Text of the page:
Teaching Uneven Meters – Guest Post by Dan Chandler

It is a great pleasure to feature a guest post by Dan Chandler, a research sociologist who also teaches Suzuki violin at the Humboldt Music Academy in Arcata, CA. Dan plays violin and bagpipe with the Balkan band Musaic. He is host of a radio program of ethnic music called In the Tradition, which can be streamed live from KHSU.org at 9pm Pacific Time or heard on the KHSU.org archive.

Musaic on the Steps

Musaic on the Steps (Dan Chandler is at the top)

There are now many resources that allow Suzuki teachers to incorporate fiddle tunes into their Suzuki curriculum. A good example is Lisa Deakins’ Fiddlin’ Favorites graded tunes with technical skills keyed to specific pieces in Suzuki Book I and Book II.

Less common is the introduction of music from other traditions, but my experience is that these tunes also are of great interest to students. I have used Violin Globetrotters by Ros Stephen, which has pieces based on folk music from Greece, Ireland, Argentina, Egypt, Bulgaria and other cultures written with a violin lead and a second violin part and piano part. Since I am in a band that primarily plays Balkan music, I also sometimes introduce students to supplementary pieces from the Balkans which feature uneven meters.

It is the uneven meters which I want to discuss in this post. I hope to show you why learning them early will be of benefit to Suzuki students, and remind you why Suzuki students have an advantage in learning them. I also will share some resources that I hope you—whether teacher, student, or parent—will find useful.

Why Study Uneven Meters?

First, why should students studying classical music and in particular those using the Suzuki approach be interested in uneven meters? One answer is that if our students go on to play classical music professionally, they will encounter uneven rhythms in much music of the 20th and 21st centuries. Composers like Bartok, Messien, Philip Glass, Steve Reich, and Stravinsky are among those who use uneven meters.

But there is also a great synthesis happening among contemporary musicians. In the US, most younger fiddle champions have been Suzuki students, and many of these have gone on to play jazz, bluegrass or other “alternative” musics professionally—with or without parallel classical careers. Yo Yo Ma’s Silk Road Ensemble and the Brooklyn Rider string quartet embody this synthesis as it reaches out to incorporate music from other cultures. The focus in school music programs on alternative styles is part of this overall movement that is making music more interesting for many students and challenging teachers to learn about improvisation and other skills—like playing uneven meters—that will allow our students access to this new world.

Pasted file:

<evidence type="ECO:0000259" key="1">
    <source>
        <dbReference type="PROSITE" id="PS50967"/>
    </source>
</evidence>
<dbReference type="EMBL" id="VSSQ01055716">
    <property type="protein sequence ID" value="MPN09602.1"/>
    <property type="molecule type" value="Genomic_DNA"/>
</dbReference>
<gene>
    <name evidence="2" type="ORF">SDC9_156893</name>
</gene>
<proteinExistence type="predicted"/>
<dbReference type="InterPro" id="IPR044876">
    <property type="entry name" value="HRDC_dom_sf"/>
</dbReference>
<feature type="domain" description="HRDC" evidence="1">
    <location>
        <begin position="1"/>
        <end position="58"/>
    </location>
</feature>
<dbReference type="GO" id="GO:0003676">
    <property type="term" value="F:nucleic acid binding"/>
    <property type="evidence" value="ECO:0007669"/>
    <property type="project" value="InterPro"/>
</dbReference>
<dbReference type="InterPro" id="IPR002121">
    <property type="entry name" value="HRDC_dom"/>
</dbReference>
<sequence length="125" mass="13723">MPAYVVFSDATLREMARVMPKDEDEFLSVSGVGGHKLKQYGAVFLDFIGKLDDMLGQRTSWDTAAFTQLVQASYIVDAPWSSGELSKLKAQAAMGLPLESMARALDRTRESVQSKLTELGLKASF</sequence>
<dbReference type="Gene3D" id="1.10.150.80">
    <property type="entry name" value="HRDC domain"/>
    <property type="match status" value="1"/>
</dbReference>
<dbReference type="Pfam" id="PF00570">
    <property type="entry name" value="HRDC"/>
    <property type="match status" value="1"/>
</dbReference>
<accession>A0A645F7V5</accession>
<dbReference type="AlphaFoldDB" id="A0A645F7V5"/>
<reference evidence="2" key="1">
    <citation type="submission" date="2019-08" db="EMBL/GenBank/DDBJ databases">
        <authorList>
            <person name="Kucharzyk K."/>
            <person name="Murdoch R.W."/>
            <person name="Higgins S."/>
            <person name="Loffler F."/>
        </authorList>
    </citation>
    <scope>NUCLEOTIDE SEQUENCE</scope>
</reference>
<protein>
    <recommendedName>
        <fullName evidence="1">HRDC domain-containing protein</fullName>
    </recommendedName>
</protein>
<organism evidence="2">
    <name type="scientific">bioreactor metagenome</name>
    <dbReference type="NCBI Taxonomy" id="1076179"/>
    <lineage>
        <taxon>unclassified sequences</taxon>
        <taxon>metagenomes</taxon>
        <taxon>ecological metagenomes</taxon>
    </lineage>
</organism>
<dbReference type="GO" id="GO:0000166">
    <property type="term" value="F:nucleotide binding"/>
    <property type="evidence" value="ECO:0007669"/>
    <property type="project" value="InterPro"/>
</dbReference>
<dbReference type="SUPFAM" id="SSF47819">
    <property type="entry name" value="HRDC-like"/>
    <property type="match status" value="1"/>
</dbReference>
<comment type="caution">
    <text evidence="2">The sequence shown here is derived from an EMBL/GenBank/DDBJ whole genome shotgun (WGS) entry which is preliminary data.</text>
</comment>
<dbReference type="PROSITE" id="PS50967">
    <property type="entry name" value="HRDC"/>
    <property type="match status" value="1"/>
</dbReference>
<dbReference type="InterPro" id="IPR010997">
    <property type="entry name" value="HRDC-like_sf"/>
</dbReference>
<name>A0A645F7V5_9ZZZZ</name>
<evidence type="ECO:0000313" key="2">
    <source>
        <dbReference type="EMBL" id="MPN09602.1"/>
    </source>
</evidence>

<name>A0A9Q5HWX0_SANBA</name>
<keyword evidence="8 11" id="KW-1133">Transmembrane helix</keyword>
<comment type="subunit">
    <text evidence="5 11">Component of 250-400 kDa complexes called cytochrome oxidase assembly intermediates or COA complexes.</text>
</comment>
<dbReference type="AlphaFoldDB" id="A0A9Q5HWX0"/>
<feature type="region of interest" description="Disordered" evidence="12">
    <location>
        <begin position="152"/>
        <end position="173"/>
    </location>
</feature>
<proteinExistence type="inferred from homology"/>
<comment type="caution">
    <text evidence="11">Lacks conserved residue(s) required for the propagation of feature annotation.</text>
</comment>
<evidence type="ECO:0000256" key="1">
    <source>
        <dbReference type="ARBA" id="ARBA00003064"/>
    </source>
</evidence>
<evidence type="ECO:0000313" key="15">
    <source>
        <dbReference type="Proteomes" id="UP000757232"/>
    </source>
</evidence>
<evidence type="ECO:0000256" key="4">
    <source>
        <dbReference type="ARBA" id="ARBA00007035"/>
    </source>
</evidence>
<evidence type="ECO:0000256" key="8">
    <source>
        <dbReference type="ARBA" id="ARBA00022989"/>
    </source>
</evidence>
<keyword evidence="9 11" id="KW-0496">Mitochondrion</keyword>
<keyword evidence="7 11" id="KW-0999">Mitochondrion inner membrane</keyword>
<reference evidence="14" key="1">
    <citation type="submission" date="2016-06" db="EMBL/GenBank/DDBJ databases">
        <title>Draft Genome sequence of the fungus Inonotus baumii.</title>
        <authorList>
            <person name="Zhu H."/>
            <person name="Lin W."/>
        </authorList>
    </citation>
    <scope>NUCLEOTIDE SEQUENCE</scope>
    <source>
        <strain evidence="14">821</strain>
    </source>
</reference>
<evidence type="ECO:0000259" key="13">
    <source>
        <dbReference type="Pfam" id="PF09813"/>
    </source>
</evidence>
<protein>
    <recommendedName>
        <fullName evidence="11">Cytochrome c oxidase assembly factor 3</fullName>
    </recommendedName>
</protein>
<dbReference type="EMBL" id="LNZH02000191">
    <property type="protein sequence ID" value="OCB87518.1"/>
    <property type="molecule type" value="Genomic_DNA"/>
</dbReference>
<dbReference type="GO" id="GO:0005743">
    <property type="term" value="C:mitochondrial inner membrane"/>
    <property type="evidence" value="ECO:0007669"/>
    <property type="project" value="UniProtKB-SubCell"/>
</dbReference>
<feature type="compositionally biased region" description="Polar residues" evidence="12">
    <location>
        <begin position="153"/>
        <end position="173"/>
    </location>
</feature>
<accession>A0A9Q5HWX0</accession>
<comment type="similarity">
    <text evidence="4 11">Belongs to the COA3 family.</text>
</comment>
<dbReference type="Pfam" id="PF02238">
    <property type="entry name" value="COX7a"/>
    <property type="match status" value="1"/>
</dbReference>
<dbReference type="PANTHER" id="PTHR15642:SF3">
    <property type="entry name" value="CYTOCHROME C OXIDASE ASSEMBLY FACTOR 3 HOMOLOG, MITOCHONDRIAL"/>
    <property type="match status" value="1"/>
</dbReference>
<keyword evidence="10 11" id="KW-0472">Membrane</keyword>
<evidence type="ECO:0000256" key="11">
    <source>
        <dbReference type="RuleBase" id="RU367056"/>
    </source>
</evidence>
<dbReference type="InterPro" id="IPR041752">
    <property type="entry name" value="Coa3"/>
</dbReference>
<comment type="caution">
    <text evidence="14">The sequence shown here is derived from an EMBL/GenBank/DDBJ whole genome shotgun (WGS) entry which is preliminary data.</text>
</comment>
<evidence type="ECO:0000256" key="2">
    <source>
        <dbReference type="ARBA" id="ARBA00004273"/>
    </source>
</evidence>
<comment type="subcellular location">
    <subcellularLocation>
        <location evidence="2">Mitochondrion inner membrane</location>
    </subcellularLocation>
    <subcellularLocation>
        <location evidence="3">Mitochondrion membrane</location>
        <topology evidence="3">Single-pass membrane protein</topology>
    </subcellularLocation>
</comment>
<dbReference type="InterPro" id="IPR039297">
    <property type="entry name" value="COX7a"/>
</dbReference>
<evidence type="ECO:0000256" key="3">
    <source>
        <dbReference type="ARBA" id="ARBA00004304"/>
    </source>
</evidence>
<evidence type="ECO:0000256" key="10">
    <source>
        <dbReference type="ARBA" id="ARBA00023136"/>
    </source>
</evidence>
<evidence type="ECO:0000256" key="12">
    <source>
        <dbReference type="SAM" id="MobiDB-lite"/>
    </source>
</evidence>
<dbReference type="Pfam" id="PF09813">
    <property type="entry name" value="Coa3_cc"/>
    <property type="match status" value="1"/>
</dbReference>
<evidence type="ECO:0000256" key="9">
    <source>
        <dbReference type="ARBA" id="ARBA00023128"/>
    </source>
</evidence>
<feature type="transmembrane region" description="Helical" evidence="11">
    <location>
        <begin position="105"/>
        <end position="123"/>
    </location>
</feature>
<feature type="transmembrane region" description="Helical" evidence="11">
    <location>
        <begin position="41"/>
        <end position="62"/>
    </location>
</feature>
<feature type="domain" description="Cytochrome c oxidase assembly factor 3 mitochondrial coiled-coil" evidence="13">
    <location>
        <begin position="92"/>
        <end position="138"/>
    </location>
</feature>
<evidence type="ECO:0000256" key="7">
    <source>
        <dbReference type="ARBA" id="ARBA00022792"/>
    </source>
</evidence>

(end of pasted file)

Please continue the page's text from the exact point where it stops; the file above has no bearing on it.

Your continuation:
What are Uneven Meters?

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Witches’ Dance by Paganini, the Violin Magician

Franz Xaver Süssmayr wrote the melody on which Niccolò Paganini, the most famous violin virtuoso of all time, based his set of variations called Le Streghe, or The Witches. The Witches’ Dance is a simple version of the theme.



Born in Genoa, Italy, Paganini (1782 – 1840) was an unprecedented musical phenomenon – violin virtuoso, violist, guitarist and composer, whose musical athleticism, showmanship and self-cultivated mystique transfixed concert audiences in 19th century Europe. His famous Caprice No. 24 in A minor is a stunning example of his technical accomplishments and compositional mastery. Take a look at this classic performance by Heifitz of the Caprice on Youtube:

Witches’ Dance builds on the dotted rhythm skills studied in The Two Grenadiers and features the triplet (3 notes in the same duration as 2). The score is available for download in Resources.

Main Study Points

The Dotted Rhythm
This bowing pattern uses quick long bows for the dotted quavers (8th notes). Play the first dotted quaver F# and stop. Then continue down with the short semiquaver E and follow immediately with the long upbow on D and stop. Then continue with the short C# and downbow on D. This pattern is sometimes called the hook stroke. The most common error is making the dotted quavers too short. Read More →

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Five Easy Rhythms


Teach Suzuki Violin

Teach Suzuki Violin

For me, rhythm is the soul of music. I love the energy it creates for movement in our bodies and minds.  This is why I love teaching the five rhythms of Suzuki’s Twinkle Twinkle Little Star variations for violin. Watching a three year old student learn these simple rhythmic patterns is always exciting. It is the beginning of their lifelong journey with music.

First I mark out the length of these first bow strokes, by placing two markers on the bow. Often I use narrow coloured tape or small stickers ‐ the upper one is near the middle of the bow. Over the years I’ve positioned the markers more towards the lower part of the bow. There are big advantages for students who become adept from the very start at playing in the lower half.

bow with markers

Before starting the first rhythm, set up basic playing posture as follows: Read More →

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